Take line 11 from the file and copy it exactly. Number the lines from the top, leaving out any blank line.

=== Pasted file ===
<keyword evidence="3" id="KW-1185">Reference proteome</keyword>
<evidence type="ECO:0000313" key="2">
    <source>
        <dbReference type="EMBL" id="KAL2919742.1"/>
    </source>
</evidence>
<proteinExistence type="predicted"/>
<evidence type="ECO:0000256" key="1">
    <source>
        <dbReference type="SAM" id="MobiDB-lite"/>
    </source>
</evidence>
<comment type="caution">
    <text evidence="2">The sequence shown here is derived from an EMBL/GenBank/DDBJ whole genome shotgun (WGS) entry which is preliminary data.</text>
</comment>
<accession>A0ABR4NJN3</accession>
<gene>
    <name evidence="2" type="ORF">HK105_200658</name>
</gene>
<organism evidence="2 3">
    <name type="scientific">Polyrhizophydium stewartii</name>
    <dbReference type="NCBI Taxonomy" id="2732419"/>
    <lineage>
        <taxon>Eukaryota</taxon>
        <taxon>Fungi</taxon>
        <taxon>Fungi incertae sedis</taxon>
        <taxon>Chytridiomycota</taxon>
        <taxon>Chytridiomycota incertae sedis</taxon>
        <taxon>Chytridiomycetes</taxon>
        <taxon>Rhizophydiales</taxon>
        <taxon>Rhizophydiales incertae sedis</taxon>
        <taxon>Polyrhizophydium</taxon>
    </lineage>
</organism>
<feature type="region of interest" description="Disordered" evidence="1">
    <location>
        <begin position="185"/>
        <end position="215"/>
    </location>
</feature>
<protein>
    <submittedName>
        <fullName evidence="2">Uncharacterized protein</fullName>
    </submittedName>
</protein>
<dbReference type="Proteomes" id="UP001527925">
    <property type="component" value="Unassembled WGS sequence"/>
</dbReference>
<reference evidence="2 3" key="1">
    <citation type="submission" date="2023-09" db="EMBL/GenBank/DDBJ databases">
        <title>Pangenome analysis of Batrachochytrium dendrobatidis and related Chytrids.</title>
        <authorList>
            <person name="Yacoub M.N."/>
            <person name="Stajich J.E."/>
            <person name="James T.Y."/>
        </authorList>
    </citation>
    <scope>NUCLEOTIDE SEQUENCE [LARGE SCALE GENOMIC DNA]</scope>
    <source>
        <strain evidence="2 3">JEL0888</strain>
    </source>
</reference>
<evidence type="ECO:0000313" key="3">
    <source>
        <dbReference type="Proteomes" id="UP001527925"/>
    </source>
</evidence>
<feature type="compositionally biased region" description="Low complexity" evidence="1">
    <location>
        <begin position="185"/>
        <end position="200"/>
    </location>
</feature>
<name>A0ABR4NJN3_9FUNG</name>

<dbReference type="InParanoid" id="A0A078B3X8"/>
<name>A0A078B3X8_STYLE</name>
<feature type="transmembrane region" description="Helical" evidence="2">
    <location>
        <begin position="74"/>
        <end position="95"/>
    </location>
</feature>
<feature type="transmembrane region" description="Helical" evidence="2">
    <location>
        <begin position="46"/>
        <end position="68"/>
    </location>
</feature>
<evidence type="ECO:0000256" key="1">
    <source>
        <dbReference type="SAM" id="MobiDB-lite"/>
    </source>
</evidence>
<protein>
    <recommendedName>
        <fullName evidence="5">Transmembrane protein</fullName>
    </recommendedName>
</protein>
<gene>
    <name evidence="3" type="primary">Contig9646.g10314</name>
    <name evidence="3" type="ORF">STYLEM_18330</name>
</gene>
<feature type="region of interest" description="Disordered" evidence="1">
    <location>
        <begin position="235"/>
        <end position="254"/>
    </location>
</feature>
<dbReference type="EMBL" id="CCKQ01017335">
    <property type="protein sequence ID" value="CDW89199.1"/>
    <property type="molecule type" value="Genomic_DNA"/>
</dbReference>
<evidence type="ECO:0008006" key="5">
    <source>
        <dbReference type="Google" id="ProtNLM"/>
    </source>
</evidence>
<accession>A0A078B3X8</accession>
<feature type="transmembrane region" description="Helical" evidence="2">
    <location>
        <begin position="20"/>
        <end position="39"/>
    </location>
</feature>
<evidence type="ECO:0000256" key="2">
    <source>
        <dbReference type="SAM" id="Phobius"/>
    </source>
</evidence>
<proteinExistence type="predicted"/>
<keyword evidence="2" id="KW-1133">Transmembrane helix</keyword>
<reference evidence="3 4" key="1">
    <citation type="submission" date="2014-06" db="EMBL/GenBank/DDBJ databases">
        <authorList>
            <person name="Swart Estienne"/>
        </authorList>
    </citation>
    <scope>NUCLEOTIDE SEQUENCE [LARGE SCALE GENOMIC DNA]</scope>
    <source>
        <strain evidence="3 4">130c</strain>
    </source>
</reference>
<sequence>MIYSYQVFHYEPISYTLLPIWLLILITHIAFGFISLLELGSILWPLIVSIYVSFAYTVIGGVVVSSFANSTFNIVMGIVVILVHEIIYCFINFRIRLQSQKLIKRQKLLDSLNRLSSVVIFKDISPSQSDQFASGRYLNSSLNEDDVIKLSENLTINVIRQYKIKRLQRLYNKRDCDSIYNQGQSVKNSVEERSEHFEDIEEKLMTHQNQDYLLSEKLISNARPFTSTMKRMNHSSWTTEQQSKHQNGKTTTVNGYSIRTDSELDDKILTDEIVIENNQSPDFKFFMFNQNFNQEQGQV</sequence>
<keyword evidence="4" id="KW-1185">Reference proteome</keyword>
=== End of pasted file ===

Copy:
    </source>